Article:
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Registration and validation

Before a planning application can be accepted by a local planning authority, it must contain sufficient information to enable it to be properly assessed. The Government introduced national planning application forms, which must be completed. It is also mandatory to submit certain other plans and documents with planning applications. These are known as national requirements. The Government has devolved the power to request additional information to local authorities where this is required. These are known as local requirements and together the national and local requirements are deemed necessary to validate your planning application.

West Lancashire Borough Council produced a comprehensive list of requirements in 2011 but this has now been updated in accordance with the National Planning Policy Framework, the West Lancashire Local Plan Submission version 2012-2027 and the requirement by Government to review them every two years.

The latest validation criteria can be found here (the checklists will help you decide what information is required to be submitted):

When we have received your application we will check that all the information is correct. We can process your application more quickly if you make sure that all sections of the application form are completed, your plans are clear and any required fee is correct.

The validation criteria and accompanying checklists may be updated from time to time to reflect changes in Government legislation.

Whilst the Council can insist on an applicant supplying any element of the local list, the applicant can set out in writing reasons why they do not consider it necessary to in the individual circumstances of their proposal. The Council will consider all such requests. The aim in each case is to make sure sufficient information is submitted to enable all parties to properly assess the impacts of a planning application.

On larger or more controversial applications, it will normally be better to seek pre-application advice from the Council to agree the information that should accompany an application. Although there is a charge for this service, it should save money and time overall by ensuring that unnecessary reports are not submitted.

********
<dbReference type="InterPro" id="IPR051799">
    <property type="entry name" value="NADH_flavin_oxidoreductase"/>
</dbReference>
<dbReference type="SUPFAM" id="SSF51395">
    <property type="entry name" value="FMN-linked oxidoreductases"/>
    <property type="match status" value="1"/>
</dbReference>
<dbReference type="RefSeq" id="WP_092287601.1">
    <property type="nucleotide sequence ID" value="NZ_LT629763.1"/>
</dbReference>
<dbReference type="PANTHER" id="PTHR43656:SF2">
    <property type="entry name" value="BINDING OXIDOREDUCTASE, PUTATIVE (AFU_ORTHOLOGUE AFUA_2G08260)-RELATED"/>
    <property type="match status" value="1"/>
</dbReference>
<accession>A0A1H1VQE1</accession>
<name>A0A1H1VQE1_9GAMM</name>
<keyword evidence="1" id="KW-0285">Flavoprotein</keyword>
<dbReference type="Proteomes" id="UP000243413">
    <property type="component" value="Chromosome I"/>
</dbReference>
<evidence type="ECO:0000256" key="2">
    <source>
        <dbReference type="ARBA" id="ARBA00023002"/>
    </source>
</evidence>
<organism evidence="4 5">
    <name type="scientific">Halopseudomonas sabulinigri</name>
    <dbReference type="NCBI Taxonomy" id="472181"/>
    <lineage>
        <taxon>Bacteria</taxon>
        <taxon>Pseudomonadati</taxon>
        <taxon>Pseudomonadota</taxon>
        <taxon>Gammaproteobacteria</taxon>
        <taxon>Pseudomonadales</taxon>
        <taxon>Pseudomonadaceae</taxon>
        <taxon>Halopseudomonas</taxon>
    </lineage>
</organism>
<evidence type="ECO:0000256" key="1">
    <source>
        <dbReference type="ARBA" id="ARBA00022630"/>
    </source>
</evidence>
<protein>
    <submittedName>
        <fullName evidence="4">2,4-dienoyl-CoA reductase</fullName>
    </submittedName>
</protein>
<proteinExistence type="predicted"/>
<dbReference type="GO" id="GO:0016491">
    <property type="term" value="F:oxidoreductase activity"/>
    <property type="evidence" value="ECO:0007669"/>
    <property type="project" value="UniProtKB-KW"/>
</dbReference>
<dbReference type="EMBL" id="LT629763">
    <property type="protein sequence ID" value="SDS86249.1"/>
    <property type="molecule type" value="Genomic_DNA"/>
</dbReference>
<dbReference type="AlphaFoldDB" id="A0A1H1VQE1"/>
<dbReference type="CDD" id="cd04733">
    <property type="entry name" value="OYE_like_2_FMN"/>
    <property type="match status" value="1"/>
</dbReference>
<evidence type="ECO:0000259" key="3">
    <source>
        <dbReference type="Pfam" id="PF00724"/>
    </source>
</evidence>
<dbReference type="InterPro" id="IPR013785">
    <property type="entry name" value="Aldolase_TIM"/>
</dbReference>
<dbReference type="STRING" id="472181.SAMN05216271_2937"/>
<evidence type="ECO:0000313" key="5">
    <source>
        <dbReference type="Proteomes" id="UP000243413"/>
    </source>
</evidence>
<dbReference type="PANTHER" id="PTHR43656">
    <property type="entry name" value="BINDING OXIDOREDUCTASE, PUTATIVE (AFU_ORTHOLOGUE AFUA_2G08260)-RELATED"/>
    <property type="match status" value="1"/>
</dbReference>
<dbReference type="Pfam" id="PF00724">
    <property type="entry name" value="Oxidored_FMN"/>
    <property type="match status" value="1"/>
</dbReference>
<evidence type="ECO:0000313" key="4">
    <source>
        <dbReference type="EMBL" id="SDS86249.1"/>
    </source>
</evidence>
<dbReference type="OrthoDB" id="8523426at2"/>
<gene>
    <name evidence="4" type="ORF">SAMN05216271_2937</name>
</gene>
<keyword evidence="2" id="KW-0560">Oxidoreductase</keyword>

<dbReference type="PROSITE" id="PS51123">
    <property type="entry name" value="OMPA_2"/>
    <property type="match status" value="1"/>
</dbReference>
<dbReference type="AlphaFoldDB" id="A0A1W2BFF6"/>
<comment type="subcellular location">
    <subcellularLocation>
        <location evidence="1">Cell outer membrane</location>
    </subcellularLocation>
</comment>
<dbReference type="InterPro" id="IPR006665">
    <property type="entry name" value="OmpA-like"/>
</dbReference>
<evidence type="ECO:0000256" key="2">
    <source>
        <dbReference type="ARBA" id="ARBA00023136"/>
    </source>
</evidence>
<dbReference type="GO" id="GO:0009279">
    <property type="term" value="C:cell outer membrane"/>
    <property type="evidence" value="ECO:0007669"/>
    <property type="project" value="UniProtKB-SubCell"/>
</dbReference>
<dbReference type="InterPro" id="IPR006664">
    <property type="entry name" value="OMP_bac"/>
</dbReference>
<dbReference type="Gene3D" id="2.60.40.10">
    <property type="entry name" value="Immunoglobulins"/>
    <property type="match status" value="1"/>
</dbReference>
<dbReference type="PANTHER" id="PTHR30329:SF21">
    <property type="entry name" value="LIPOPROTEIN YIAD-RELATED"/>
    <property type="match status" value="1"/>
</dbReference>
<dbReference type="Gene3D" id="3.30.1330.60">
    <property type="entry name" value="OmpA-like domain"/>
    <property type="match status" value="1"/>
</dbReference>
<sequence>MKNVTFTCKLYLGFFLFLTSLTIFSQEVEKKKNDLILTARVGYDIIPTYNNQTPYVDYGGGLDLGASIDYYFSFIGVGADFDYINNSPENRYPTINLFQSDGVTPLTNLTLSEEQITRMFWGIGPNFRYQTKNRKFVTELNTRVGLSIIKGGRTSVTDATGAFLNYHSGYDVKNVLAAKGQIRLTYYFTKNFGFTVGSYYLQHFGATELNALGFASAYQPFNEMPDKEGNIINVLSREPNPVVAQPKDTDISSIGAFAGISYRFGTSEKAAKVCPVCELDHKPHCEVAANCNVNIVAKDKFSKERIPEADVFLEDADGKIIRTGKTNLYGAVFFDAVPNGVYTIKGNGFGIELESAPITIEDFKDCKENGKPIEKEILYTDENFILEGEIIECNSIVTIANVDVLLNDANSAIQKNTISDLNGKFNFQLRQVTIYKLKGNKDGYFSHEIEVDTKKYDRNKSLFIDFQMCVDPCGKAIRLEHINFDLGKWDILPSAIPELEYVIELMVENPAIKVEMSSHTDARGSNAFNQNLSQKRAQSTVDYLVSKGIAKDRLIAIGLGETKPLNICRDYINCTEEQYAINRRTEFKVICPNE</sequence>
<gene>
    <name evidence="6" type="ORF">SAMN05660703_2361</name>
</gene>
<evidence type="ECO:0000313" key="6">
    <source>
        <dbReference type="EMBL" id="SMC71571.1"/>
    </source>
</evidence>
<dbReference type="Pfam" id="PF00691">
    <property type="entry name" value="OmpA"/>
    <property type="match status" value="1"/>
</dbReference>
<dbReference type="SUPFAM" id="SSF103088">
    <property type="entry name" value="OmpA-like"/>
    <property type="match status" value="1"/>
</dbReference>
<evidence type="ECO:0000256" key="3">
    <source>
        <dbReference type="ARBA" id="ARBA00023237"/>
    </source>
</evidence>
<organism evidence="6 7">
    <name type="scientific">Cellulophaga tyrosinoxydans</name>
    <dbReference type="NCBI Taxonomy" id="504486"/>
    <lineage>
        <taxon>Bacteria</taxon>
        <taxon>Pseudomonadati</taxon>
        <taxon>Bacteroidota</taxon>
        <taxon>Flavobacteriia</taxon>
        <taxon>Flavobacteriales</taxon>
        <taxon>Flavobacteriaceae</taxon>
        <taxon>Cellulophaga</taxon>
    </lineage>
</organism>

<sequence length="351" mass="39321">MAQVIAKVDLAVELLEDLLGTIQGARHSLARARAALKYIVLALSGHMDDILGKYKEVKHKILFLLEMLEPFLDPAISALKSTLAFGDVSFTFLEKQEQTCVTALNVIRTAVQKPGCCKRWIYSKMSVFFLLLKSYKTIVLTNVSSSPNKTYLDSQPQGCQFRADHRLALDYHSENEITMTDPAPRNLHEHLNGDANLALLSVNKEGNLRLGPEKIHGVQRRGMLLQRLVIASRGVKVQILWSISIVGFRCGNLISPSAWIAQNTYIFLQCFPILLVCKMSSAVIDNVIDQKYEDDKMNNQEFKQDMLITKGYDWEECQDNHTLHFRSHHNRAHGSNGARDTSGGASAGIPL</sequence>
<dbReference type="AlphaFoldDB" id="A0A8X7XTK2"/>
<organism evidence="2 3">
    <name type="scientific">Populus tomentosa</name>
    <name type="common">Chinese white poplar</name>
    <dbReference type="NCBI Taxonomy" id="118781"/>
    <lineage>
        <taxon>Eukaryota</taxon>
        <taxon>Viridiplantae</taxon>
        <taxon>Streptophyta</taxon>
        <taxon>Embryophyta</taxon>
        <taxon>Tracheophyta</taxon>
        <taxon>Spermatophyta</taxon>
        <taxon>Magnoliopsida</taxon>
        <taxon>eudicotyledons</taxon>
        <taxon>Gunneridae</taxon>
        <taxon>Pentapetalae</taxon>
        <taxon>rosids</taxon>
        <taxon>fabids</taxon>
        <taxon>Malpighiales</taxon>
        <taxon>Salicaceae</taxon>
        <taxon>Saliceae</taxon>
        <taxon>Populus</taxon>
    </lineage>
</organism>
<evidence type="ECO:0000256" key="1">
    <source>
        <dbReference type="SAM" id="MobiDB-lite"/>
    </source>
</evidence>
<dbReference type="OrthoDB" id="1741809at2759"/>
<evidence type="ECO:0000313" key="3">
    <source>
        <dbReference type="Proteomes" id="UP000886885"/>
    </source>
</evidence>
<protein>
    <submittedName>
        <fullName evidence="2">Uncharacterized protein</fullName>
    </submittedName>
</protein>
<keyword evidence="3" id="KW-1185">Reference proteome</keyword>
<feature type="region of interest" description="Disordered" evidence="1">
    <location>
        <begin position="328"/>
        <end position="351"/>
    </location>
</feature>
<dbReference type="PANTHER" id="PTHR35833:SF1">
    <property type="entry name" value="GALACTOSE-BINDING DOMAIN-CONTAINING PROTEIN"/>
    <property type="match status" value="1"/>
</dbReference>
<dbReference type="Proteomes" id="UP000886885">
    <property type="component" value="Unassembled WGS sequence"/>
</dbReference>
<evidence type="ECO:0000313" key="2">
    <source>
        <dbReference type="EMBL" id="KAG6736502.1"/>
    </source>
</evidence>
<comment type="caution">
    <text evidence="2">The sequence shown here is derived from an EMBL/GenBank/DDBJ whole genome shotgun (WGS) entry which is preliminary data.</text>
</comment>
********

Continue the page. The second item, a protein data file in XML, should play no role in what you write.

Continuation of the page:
Drainage, flood risk and sustainability

There is potential for development to adversely impact on flood risk within a site and further afield. Therefore for each application a Drainage Statement and, if applicable, a Flood Risk Assessment should be completed. They should contain sufficient information to allow the drainage proposals to be properly assessed with regard to flood risk and sustainability to ensure that:

  • The proposed development can be adequately drained
  • All potential sources of flooding are considered to demonstrate that no increase in flood risk on or off-the site results from inadequate design and maintenance of the proposed foul and surface water drainage system (including sustainable drainage systems)
  • Water quality is not detrimentally impacted by the development proposal

Applicants are encouraged to use Susatainable Drainage Systems (SuDS) on all developments to ensure that:

  • The flood risk does not increase within or beyond the site as a result of the site being developed
  • The site will have satisfactory drainage under current and likely future climatic conditions
  • The local environment is enhanced to create pleasant surroundings for future generations
  • Opportunities for wildlife are created

More information on drainage requirements and SuDS is available by downloading a copy of our Planning Applications – Drainage, Flood Risk and Sustainability (pdf 608kb) guidance. 

How long should my application take?

We aim to deal with most of the minor and other applications, including householder applications, within eight weeks and 13 weeks for major applications.